The following week, I went round to check he was OK, and he said he loved the new computer, and that he'd got more or less got used to the mouse. I didn't quite know what he meant by 'getting used to it' - it was just a mouse after all. Then I realised. He still had his old computer there, and I pulled out the mouse. I asked him to show me how he used to use it. And he showed me. Mouse lead towards elbow, not towards computer. He's spent his whole computing life using a mouse the wrong way up, and had got so used to it, that it was second nature.
He told me he'd always wondered why he had trouble using his friend's computer. Now he knew.
Cat videos aside, I did read that Netflix and Amazon Prime would be reducing their bitrates on HD and UHD movies (in Netflix's case, halving the rate of UHD from 15.25 to 7.62Mbps). They said they're doing this to 'help' people by reducing the load on internet providers to help Britain 'keep working' (or some such nonsense) as usage of these streaming services increases because people are at home. I found out later that actually Netflix and Amazon have costs associated with streaming, and they pay by the GB. They were probably concerned that their costs might increase by more than the number of new subscriptions.
So they're not doing this to help anyone, they're just looking to help themselves and reduce losses.
Anyway, all I can report is that the loss is really not visible with Netflix, either with UHD or HD movies. You don't see quite as much high-end detail in Netflix, but it's still very good. However, I've noticed that HD movies in Amazon Prime have lost so much quality that you see low-resolution artefacts and it's quite distracting.
Most of Openreach's Fibre connects to equipment at the exchange that can only provide 330Mbps download (and 50 Mbps upload). It might not matter to most people but I do hope that they're putting in better kit now. Now people might realise that 1Gbps both ways might actually be necessary to have better quality video calling. Yes, 50Mbps will be absolutely fine too, but why not do it properly? Then we know that everybody with broadband will be able to connect and not have to worry who else in the house is using Netflix, gaming or other video calls.
It's interesting the way that people are now getting used to webcams. A straw poll of our customers indicates that many of them will stay working at home, meeting their clients via Skype or Zoom or Teams. People prefer it. Why get in a car, or get on a train or bus and go all the way somewhere to meet someone when you can see them from your spare room or sofa or whatever?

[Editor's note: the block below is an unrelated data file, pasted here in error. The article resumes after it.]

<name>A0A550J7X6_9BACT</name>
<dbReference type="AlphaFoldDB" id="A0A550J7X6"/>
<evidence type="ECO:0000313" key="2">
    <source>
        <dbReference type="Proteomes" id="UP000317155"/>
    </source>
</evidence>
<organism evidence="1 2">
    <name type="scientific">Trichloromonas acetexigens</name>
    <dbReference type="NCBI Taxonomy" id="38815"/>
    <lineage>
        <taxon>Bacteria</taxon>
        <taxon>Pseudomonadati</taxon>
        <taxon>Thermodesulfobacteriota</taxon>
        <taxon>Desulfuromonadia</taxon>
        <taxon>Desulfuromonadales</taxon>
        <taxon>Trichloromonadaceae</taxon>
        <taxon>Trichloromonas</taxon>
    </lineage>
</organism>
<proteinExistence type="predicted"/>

And this brings up the question of better broadband. Some of our customers just cannot do this, because they can't get decent broadband at their homes.
Myself, I'll use google docs and google sheets within my company because... it works. It does most of what I want most of the time, and I never need to share documents with other companies without converting them to PDF first anyway.
But there's no way I could persuade any of our business customers to use it. They just want to use Word and Excel because they always have.
My kids on the other hand, have been using Google Docs from school right through to university. They can't understand why anyone would try and write a thesis in Word.
First of all, Libreoffice has the same option to use Microsoft XML or Opendocument XML, so I can't see what the big play is surrounding file formats.
But moving on, we've had several clients where we've tried to help them save money by using LibreOffice. The best I can say is that some of them 'put up with it'. Every single end user has complained about documents either not formatting correctly, or when they send them to MS Office-using recipients, that they can't open documents properly (if at all). Our clients have tried, and are happy to pay a sub to Microsoft rather than struggle with the likes of LibreOffice.
It's a great idea, but unless it's just for one person, and they never need to exchange documents with anyone, using alternatives to MS Office just isn't a viable option any more.
And the prices that Softmaker charge are around the same as a personal MS Office subscription, so I can't see the advantage.
I would love to be able to say to end users that they have an alternative (in a business setting), but there's an elephant in the room - Outlook. We have tried this time and time again, and practically nobody likes to use alternatives (e.g. Thunderbird). People like Outlook because it's virtually ubiquitous. No matter how similar to Outlook an alternative looks (e.g. eMclient), people just don't get on with it. This new Softmaker package doesn't include an Outlook replacement and people are going to wonder what the point of it is.
Much as I hate the fact that Microsoft have a virtually total monopoly on Office apps, it is the first choice for the vast majority of business users.